DURHAM, N.H. – More than 1,400 friends of Keene State College, the University of New Hampshire, Plymouth State University and Granite State College – alumni, students, parents, faculty, staff and voters – have joined the state’s four-year public colleges and universities in calling for lawmakers to restore state support and make higher education a priority. This support, representing resident from more than 170 New Hampshire towns and cities from all 10 counties, continues to grow and advocates will be writing letters, contacting their local legislators, and reaching out to friends and neighbors.
The four institutions comprise the University System of New Hampshire (USNH) and enroll more than 30,000 students.
In 2011 the New Hampshire state legislature cut support for in-state students by nearly 50 percent, the deepest cut to higher education in the country ever.The state’s appropriation to its four-year public college and university system is the same now as it was in 1988 and accounts for just 6 percent of total operating budgets. In return for restored funding the schools pledge to freeze in-state tuition for two years and increase financial aid for students in need.
“For young people who aspire to a life of service as I did when I graduated from UNH, it is imperative that our new legislature reverse the punishing cuts made to the university system budget,” said James Garvin, a 1967 graduate of UNH and retired state architectural historian. “This funding is especially crucial to the student who is willing to offer a career of service to New Hampshire and accept a modest salary as the price of that service. Such a pathway may be closed to the graduate who leaves Durham with a crushing burden of debt. If the idealism of the next generation is thwarted, New Hampshire's decline is practically guaranteed.”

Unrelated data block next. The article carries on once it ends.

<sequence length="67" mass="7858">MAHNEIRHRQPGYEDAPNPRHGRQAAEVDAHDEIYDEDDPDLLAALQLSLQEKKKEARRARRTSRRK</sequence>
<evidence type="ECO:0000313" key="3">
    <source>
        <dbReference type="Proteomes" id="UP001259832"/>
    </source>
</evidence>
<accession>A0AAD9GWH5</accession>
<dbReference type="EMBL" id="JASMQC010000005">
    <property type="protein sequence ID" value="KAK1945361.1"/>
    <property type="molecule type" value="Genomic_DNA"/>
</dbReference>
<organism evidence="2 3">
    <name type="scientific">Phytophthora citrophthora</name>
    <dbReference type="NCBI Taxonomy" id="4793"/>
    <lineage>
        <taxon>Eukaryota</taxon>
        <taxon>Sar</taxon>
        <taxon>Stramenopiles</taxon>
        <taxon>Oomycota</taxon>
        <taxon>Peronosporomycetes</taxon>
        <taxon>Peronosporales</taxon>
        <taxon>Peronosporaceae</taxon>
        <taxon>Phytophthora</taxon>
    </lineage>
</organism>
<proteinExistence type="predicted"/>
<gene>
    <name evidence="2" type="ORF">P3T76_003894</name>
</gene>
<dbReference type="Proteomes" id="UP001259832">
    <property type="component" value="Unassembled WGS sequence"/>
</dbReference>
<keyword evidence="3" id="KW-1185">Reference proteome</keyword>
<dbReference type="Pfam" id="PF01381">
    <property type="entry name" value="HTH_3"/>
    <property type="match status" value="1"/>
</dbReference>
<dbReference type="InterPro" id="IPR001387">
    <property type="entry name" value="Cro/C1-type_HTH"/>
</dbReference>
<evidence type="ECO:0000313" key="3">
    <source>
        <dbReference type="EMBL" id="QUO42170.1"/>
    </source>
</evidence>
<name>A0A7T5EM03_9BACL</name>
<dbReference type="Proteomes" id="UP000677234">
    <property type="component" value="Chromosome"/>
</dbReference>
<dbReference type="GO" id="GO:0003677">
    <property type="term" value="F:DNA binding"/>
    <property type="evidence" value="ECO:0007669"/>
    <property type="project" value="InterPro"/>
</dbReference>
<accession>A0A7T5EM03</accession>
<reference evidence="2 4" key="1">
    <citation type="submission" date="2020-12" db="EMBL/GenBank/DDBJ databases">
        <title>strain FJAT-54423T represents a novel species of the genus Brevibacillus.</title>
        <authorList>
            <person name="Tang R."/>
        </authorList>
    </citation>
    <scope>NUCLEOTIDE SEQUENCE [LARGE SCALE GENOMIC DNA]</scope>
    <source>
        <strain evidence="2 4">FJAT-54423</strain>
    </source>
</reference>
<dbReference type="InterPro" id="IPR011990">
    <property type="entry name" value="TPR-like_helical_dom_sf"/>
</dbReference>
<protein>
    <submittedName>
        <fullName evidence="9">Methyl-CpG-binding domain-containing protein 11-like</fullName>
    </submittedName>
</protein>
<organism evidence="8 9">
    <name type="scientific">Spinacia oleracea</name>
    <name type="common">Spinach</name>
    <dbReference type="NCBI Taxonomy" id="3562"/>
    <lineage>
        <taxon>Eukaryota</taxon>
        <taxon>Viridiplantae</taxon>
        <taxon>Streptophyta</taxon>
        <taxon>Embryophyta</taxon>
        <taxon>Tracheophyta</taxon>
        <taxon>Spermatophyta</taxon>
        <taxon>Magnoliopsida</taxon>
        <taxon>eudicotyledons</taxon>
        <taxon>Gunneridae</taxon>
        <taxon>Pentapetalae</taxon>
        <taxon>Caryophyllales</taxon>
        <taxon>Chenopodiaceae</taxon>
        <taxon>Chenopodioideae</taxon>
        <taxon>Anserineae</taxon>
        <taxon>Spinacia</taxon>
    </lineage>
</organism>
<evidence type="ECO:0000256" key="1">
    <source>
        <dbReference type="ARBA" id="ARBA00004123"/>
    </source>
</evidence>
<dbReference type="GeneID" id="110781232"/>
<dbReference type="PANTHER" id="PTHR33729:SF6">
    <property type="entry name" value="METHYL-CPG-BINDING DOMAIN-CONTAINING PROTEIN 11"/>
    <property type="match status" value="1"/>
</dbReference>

For Steve Fortier, a parent of two students at Keene State College and a 1986 graduate himself, it’s clear that the state must step up.
“Public higher education is a public service—but not when just 6 percent of revenues come from the state of New Hampshire,” the Alstead resident said. “The legislature has abdicated its responsibilities and passed the burden on to parents like me. That is unfair and unjust. Thousands of other New Hampshire parents and I need our elected officials to provide appropriate support for the University System. In doing so, we are not asking for a hand-out; we are asking for an investment that strengthens our state’s economy and our children’s futures.”